PLEASE NOTE: These ASSE 1019 devices are intended for irrigation use and outdoor watering and shall not be subjected to more than 12 hours of continuous water pressure.
The only way to stop it is to remove the vacuum breaker from the main valve (which would violate code but I may be willing to do it anyway). If I had the removeable vacuum breaker that just screw on the end of the hose bib, I could just remove it, but the frostproof hose bibs that are installed on my house have the vacuum breaker built-in, so there's no way to remove it. I can replace the whole main valve, but all of the valves available in stores now have vacuum breakers built-in also because it's a code requirement.

I'm going to replace my hose bibs with something newer, but it seems like there's no code-compliant way to eliminate the vacuum breakers spewing water all over my siding and porch (it even sprays on the nearby window and makes hard water stains), except to just un-install and relocate the hose bibs to a different part of the house where the water spraying is ok.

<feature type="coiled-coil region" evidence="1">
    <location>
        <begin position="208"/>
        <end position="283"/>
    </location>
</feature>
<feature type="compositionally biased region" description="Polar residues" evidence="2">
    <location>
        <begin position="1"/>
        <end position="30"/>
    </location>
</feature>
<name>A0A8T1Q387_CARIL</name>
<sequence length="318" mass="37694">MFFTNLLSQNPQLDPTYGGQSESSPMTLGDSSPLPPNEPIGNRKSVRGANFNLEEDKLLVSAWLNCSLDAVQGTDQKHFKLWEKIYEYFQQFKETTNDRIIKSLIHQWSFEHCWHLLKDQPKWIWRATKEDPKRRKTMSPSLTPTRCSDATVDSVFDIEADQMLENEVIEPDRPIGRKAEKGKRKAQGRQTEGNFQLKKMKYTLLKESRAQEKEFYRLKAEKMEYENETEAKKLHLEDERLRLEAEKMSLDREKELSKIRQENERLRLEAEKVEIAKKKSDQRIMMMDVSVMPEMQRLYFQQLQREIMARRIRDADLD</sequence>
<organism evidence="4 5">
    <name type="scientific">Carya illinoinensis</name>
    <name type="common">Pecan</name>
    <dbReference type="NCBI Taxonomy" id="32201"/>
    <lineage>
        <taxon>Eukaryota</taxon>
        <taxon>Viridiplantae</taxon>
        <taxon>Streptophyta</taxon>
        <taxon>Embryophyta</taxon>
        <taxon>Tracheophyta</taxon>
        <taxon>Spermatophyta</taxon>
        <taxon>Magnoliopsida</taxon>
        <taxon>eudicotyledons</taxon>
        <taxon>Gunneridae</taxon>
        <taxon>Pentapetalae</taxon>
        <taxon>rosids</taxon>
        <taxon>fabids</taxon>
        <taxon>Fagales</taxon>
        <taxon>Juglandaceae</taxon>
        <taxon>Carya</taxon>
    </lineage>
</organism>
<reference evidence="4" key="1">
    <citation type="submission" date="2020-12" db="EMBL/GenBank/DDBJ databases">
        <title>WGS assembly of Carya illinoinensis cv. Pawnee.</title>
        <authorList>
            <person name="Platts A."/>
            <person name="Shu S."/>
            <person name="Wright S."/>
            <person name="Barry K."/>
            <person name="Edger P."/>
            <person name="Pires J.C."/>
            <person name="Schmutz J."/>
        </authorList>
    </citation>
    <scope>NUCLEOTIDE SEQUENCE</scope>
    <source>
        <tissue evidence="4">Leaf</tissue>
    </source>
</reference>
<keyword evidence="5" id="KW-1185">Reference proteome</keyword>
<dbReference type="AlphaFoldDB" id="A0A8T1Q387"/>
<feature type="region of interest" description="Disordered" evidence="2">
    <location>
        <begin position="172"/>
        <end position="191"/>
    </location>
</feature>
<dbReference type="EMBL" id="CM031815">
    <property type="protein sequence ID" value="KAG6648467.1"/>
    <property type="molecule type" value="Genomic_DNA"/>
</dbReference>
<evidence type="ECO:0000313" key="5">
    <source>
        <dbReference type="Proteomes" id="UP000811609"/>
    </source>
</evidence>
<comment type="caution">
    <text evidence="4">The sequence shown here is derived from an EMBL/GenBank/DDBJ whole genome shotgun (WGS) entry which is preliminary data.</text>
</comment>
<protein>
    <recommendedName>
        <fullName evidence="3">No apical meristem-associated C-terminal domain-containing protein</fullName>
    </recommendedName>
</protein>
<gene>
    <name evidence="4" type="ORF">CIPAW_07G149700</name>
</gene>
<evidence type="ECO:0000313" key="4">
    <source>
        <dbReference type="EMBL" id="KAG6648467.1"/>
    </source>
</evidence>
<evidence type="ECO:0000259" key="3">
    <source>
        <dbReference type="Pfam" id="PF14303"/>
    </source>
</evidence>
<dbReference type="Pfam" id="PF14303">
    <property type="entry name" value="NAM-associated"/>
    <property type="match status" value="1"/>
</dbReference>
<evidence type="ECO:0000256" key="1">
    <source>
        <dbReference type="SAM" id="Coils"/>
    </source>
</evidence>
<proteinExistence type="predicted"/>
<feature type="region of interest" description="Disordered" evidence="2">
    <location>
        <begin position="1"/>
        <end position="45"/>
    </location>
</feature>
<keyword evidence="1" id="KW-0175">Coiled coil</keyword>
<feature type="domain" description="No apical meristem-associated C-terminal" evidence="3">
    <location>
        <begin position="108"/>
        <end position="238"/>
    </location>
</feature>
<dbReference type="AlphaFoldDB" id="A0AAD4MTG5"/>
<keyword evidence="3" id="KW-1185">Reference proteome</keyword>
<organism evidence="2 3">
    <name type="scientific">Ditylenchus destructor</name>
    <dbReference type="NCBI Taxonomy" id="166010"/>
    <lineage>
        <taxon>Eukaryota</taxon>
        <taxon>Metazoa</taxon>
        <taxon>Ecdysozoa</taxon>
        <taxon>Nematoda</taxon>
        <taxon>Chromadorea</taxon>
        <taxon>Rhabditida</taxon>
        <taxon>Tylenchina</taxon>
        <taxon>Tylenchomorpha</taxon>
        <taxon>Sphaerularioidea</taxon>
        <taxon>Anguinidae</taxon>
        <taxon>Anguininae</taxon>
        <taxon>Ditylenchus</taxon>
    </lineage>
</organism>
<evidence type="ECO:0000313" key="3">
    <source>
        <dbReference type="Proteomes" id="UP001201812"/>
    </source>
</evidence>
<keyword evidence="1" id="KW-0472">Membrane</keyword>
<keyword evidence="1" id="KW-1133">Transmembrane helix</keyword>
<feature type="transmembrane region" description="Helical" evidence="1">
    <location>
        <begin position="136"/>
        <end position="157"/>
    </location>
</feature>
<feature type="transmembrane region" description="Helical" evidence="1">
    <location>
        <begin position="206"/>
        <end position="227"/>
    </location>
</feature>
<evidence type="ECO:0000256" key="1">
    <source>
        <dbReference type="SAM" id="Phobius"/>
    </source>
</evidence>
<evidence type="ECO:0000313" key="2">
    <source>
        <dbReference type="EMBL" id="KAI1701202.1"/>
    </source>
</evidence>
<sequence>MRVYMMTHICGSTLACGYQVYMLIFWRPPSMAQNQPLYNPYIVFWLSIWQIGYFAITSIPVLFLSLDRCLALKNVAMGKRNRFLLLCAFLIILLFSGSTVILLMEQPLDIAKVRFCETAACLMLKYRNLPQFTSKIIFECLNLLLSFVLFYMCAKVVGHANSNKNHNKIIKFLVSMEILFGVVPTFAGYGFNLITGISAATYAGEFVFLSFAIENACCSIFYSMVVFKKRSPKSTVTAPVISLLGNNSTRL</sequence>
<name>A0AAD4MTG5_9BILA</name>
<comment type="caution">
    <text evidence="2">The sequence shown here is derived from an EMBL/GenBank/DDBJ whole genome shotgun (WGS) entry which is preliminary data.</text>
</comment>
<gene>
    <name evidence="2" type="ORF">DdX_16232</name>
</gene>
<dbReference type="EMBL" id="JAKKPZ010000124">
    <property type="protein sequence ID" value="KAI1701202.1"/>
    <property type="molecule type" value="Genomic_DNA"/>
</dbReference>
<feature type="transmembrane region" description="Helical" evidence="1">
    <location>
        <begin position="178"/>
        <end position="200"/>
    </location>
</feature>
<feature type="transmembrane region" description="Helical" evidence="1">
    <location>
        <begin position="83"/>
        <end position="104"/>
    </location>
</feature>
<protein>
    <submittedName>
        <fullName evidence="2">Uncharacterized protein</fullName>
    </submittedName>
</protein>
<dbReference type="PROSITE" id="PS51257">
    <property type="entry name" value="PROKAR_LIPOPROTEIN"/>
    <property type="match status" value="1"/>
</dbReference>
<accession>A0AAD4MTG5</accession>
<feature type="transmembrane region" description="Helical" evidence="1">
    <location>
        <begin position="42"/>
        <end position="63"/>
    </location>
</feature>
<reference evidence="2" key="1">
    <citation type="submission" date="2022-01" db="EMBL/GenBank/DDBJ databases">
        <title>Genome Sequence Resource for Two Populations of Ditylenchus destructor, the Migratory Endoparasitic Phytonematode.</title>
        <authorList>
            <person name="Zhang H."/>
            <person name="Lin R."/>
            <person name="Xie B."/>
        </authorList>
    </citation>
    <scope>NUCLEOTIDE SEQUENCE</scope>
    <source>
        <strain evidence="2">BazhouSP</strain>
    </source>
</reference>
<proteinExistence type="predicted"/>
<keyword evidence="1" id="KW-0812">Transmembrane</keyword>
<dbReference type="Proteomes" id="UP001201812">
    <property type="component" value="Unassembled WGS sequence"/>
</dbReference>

Just go to Home Depot or Lowes and buy a run of the mill Woodford Frost Free Anti-Siphon Sillcock valve and be done with it. With constant use over time you may eventually develop a stem leak and have to tighten the packing nut a bit.
Last edited by mpnret on Thu Jul 22, 2021 12:53 pm, edited 1 time in total.
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Tubes
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Re: Do they make hose bibs that don't leak/spray water?

Post by Tubes »

bighatnohorse wrote: Thu Jul 22, 2021 12:34 pm Don't buy any plumbing parts made in China. Ace Hardware has a little better quality stuff - usually made in Taiwan.
You might try adding a "splitter" after the anti-siphon, leave the bib valve open and just use the splitter valve - might work?
This is the solution some of us suggested that the OP rejected. Some of us were suggesting the same kind of device but instead of a splitter, it only has one outlet.